Top critical review
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Not bad, but not great
on 19 October 2010
We are not our thoughts, Jonty and Ed (as the authors would companionably have us think of them) remind us. Thoughts, whether positive or negative, should know their place - that they are the product of the mind, that they are not in control of us, that we are in control of them. Except that's easier said than done. Life in the modern world often moves at too fast a pace to manage our thoughts, feelings, fears and dreams, so we spend much of the time on autopilot, simply reacting to the world according to learned habits rather than making conscious decisions.
Nothing really to complain about with the authors' philosophy here, nor their argument that stress, depression, anxiety and chronic illnesses caused or exacerbated by this mindless sprint through life could be helped by slowing down, taking a considered look, and retraining your brain to be open rather than reactionary, through meditation. They make such a thorough argument, in fact, that there isn't much room left for actual practical advice. After all the talk of theories, research, statistics, case studies and their own personal experiences, there's less than 30 pages out of over 270 that actually tell you how to do what they recommend.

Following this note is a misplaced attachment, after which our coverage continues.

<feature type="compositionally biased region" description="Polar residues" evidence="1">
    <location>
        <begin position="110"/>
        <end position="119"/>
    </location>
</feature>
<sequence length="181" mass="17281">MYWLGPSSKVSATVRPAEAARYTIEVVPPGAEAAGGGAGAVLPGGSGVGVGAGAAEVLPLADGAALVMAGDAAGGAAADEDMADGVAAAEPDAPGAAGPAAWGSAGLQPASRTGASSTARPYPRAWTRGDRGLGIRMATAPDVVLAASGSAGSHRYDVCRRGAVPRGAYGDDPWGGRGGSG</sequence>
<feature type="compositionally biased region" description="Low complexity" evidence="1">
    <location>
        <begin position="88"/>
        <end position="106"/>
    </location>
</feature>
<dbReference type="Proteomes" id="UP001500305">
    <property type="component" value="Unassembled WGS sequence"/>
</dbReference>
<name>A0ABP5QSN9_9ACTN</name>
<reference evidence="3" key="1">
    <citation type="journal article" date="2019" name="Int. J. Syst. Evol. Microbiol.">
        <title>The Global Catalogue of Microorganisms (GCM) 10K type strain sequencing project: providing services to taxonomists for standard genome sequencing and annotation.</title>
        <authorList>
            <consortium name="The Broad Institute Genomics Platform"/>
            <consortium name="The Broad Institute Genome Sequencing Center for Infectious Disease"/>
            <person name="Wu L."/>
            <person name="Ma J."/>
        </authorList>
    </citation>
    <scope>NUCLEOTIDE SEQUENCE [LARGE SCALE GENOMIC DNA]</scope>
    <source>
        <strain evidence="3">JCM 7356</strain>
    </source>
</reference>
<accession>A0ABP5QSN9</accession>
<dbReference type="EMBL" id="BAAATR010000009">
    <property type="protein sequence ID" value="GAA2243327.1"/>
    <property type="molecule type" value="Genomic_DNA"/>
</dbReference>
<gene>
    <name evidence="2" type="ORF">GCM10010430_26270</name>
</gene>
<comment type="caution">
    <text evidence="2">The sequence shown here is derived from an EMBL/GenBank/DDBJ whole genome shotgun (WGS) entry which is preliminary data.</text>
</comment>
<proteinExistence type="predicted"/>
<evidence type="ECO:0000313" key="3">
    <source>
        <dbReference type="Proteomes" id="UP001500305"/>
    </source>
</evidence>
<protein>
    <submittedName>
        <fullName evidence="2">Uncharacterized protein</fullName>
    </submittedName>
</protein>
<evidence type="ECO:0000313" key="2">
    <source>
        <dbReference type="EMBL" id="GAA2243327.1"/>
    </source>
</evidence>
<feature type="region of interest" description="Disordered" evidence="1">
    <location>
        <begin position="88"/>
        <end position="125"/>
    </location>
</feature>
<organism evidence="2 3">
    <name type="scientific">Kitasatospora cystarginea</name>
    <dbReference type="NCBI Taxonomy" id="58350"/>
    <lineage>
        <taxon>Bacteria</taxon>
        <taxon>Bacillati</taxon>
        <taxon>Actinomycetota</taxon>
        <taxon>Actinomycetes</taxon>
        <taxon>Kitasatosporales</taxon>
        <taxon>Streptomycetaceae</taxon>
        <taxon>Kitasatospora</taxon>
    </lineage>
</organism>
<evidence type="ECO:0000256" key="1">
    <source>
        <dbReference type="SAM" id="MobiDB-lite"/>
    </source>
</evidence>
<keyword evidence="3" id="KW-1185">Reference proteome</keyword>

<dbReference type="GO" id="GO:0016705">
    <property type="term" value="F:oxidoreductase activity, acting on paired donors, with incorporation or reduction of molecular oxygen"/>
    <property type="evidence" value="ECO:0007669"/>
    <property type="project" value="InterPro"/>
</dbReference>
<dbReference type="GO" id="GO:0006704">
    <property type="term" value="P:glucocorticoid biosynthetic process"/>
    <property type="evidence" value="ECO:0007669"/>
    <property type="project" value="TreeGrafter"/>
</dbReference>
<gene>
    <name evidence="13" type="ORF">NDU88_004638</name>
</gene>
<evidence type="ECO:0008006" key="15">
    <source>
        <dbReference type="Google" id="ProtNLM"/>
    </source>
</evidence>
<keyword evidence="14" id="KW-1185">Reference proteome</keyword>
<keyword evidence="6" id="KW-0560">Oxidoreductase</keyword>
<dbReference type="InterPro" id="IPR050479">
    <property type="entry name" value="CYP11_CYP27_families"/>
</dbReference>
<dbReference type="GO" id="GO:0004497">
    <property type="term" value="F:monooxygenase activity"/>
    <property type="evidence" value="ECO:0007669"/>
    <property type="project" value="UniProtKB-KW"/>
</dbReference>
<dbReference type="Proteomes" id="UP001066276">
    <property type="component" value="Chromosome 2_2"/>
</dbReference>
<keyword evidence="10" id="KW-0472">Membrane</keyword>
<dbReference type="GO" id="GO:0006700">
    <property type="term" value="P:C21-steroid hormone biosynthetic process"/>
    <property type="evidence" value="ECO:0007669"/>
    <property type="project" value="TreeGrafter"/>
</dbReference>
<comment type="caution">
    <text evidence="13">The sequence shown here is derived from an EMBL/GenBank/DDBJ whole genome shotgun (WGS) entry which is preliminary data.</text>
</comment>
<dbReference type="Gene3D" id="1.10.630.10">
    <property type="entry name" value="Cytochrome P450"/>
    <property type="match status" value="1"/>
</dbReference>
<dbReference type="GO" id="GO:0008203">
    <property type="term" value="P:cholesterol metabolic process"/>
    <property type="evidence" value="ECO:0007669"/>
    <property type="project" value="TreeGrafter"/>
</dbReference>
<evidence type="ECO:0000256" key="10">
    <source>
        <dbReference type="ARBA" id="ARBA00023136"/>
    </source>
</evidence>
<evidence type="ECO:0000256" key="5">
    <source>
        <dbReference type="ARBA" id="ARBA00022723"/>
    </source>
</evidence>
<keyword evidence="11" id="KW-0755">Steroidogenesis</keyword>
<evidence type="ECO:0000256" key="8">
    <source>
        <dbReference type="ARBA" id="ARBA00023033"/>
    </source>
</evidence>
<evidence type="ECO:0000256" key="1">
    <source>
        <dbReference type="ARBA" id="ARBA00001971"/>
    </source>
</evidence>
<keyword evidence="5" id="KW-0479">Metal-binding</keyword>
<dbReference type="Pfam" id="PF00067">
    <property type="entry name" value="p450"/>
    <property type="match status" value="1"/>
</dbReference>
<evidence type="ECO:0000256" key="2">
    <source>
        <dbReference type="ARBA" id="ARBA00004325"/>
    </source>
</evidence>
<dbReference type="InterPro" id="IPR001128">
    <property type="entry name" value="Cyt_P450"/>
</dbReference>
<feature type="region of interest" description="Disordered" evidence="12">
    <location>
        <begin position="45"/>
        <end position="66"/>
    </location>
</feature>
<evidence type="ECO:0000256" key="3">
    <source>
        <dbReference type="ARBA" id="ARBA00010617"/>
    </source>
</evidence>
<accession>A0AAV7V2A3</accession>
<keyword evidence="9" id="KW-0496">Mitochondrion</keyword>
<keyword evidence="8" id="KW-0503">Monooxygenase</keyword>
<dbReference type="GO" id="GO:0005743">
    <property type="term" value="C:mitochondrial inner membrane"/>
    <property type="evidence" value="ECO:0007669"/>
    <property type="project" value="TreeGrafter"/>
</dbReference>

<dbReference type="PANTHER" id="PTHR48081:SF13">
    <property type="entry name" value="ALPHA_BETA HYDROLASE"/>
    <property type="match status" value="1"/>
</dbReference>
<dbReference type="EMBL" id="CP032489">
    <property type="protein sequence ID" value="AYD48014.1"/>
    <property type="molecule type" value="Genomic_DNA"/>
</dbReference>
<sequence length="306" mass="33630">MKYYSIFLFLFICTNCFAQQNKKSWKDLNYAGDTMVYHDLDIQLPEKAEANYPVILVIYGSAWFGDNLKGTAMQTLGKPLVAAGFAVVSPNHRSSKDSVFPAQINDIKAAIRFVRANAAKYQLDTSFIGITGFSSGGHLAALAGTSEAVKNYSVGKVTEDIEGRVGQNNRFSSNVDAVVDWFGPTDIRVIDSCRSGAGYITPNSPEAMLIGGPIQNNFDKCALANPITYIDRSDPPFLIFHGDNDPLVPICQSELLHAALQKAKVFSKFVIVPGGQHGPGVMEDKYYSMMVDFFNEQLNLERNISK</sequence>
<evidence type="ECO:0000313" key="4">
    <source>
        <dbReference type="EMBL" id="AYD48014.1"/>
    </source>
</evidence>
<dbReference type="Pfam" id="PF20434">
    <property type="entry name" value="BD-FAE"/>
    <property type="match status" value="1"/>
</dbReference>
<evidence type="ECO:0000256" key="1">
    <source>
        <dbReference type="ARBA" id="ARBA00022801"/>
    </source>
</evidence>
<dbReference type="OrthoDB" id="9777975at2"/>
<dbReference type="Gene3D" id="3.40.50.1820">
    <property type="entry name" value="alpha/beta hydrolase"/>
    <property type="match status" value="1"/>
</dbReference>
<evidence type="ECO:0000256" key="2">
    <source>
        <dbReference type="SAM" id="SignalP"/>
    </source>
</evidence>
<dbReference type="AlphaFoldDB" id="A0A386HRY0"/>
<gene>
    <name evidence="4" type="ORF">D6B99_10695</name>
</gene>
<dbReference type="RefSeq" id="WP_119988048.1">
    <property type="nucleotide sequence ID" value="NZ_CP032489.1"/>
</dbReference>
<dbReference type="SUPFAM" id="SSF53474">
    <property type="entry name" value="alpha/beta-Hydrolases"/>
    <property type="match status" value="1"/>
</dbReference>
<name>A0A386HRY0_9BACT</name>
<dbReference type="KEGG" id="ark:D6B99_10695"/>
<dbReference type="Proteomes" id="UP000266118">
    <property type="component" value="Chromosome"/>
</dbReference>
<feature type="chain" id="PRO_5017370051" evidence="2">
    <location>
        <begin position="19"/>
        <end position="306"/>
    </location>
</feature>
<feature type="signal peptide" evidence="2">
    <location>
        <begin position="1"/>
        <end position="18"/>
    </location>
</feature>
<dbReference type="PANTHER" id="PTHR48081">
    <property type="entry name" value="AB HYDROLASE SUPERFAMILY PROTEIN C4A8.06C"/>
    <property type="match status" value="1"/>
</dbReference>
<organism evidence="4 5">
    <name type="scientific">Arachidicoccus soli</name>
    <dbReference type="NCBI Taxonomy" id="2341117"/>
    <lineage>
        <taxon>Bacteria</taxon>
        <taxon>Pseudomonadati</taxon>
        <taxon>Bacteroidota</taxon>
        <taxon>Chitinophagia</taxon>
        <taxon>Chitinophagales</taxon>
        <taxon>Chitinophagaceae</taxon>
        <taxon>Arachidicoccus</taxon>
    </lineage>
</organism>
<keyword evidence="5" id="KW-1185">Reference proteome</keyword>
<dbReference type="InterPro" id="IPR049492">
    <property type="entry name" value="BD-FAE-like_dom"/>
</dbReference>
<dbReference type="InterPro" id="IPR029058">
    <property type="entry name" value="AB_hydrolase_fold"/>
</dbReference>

Straightforward instructions guide the novice in focusing on breathing, allowing thoughts to pass by, becoming attuned to what the body is saying, and recognising that thoughts may originate in the mind but are under your control. But there would have been room for a lot more of that if the book was not so bloated with repetition, explaining the advantages of meditation over and over. If you're the kind of person who is attracted to the ideas behind this book then you probably don't need that much convincing in the first place.
Similarly unnecessary was their repeated disavowing of the spiritual ideas behind Buddhism whilst trying to pinch and secularise everything else. They are trying to strip the 'New Age-yness' from meditation for a readership who probably doesn't care where the practice came from, so long as it works.
At times the book came across a bit like a brochure for the authors' website, or even a meditation centre in London they namedrop several times. I couldn't help but feel that if they'd stripped all this extraneous material out and cut the journalistic self-affirmation they would have a book much more to the point. But maybe when you get past the waffle you find there's nothing really new here, however much of a spin there is put on it.